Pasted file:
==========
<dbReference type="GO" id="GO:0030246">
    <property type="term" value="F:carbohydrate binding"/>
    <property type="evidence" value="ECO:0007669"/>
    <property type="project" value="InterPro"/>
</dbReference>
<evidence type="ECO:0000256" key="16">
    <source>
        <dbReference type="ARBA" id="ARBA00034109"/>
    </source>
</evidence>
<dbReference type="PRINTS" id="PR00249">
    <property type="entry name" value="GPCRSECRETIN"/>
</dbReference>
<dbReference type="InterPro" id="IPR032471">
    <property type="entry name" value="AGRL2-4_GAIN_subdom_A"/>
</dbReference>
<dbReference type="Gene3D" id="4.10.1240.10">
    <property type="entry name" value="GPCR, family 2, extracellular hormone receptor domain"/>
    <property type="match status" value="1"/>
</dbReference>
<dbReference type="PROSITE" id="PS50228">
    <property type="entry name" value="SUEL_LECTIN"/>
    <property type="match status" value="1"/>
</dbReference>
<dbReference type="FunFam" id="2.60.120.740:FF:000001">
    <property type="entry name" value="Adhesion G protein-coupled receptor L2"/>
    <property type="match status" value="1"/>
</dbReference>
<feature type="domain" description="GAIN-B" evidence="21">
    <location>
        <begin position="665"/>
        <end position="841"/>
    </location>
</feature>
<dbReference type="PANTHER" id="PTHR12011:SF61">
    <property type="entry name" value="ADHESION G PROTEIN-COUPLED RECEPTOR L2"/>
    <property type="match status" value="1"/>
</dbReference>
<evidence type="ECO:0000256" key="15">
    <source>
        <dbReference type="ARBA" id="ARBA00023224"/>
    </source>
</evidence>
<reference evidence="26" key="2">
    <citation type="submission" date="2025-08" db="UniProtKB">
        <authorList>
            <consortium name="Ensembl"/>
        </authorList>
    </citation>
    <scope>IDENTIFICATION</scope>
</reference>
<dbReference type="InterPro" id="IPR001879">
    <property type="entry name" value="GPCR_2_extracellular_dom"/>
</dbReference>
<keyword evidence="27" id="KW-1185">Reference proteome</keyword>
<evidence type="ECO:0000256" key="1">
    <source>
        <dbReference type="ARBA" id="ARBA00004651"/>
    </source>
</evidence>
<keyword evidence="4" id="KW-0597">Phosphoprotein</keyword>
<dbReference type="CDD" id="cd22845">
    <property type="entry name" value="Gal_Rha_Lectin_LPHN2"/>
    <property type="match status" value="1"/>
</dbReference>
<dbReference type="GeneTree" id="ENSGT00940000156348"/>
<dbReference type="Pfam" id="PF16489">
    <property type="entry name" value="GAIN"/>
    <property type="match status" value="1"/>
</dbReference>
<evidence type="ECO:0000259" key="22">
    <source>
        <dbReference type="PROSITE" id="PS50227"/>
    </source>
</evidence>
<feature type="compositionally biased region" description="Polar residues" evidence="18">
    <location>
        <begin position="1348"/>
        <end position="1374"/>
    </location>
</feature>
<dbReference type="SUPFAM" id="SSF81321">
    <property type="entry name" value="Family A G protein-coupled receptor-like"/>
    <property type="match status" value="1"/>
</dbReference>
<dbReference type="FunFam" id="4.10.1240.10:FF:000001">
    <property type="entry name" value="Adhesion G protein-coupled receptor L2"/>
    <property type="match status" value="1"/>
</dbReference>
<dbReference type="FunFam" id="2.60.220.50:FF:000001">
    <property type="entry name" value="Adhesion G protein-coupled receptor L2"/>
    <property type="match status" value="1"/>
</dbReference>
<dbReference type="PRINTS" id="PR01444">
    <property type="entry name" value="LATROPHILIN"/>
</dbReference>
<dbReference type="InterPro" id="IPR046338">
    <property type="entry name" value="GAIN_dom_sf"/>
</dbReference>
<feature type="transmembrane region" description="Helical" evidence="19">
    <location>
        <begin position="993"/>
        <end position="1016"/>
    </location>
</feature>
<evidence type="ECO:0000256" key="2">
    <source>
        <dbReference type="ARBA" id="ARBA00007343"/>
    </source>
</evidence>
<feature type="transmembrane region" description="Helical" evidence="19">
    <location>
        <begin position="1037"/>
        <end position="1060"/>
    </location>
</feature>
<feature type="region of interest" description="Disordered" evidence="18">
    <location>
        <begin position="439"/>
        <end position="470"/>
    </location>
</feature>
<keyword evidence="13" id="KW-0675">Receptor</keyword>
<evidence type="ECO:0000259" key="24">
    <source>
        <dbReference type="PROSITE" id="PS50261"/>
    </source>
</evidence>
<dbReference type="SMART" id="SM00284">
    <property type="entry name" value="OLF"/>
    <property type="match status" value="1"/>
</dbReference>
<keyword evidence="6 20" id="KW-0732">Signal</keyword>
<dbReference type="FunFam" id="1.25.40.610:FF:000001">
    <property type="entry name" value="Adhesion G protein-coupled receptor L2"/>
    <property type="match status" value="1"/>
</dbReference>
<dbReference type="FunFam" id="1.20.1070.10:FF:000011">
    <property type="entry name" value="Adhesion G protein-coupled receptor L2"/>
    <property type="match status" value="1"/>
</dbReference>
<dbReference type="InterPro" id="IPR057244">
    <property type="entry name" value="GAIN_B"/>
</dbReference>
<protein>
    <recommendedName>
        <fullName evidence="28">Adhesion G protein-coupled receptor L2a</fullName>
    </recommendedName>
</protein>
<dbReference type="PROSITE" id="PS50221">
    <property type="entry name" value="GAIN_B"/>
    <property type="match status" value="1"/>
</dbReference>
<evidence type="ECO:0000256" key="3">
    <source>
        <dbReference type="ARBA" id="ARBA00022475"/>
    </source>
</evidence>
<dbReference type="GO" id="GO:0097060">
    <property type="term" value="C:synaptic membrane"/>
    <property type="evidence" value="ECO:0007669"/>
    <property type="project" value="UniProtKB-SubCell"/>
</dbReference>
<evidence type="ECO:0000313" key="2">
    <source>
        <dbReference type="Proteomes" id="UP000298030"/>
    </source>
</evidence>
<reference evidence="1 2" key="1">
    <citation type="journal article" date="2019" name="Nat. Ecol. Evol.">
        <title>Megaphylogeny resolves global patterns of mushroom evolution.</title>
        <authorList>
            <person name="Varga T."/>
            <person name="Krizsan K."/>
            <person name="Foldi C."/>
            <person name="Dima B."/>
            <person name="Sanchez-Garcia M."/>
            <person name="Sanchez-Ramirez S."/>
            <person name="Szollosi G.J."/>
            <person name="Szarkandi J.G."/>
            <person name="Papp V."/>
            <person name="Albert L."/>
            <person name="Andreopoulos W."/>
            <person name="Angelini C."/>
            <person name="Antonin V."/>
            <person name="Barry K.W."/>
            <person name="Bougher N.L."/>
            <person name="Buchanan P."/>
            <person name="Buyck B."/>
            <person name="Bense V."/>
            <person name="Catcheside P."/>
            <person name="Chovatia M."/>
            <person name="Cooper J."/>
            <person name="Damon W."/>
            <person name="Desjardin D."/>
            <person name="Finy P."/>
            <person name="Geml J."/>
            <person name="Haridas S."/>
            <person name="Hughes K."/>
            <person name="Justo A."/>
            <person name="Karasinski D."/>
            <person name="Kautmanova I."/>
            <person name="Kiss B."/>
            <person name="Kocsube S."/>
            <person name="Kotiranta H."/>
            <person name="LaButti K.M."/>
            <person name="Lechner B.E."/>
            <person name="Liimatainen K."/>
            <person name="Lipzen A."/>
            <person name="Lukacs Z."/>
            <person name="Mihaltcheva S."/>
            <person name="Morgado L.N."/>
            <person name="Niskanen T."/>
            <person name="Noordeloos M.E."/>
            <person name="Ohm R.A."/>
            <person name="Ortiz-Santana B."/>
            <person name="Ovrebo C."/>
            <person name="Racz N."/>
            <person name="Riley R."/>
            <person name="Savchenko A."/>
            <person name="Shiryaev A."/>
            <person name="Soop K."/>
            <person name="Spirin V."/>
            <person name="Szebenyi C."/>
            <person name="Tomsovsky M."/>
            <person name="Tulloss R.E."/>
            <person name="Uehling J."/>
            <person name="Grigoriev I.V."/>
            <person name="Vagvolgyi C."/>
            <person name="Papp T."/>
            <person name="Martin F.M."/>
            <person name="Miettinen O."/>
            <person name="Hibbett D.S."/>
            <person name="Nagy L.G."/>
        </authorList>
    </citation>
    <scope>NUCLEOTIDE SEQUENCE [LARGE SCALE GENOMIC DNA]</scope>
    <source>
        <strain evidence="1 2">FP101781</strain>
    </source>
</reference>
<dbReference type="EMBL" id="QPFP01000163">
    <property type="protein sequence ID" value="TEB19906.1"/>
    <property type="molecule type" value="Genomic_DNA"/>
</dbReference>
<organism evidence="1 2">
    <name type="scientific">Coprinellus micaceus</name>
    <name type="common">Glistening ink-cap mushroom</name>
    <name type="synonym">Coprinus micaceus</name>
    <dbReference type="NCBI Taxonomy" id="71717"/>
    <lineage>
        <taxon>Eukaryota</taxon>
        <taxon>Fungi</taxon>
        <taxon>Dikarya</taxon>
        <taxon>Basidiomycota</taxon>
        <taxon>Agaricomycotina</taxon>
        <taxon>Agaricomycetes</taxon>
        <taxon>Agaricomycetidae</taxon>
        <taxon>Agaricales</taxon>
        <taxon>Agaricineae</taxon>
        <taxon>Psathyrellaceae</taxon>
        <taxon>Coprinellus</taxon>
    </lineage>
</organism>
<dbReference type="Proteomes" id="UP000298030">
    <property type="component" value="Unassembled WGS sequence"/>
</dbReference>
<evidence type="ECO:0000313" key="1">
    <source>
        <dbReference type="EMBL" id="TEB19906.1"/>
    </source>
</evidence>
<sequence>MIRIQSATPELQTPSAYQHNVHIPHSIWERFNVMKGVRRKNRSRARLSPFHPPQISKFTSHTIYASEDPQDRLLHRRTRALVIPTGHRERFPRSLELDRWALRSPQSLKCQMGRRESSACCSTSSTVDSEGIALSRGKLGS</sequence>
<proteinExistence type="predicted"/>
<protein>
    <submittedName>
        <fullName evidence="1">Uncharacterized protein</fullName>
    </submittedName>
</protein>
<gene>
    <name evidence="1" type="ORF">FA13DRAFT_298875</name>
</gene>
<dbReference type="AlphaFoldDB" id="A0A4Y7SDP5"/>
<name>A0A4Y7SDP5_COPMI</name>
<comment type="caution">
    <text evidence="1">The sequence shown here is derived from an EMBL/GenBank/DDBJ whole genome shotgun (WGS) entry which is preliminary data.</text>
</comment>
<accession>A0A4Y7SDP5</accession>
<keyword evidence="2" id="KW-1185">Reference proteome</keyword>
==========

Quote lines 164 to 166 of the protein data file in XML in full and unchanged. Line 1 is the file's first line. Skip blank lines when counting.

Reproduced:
<evidence type="ECO:0000313" key="2">
    <source>
        <dbReference type="Proteomes" id="UP000298030"/>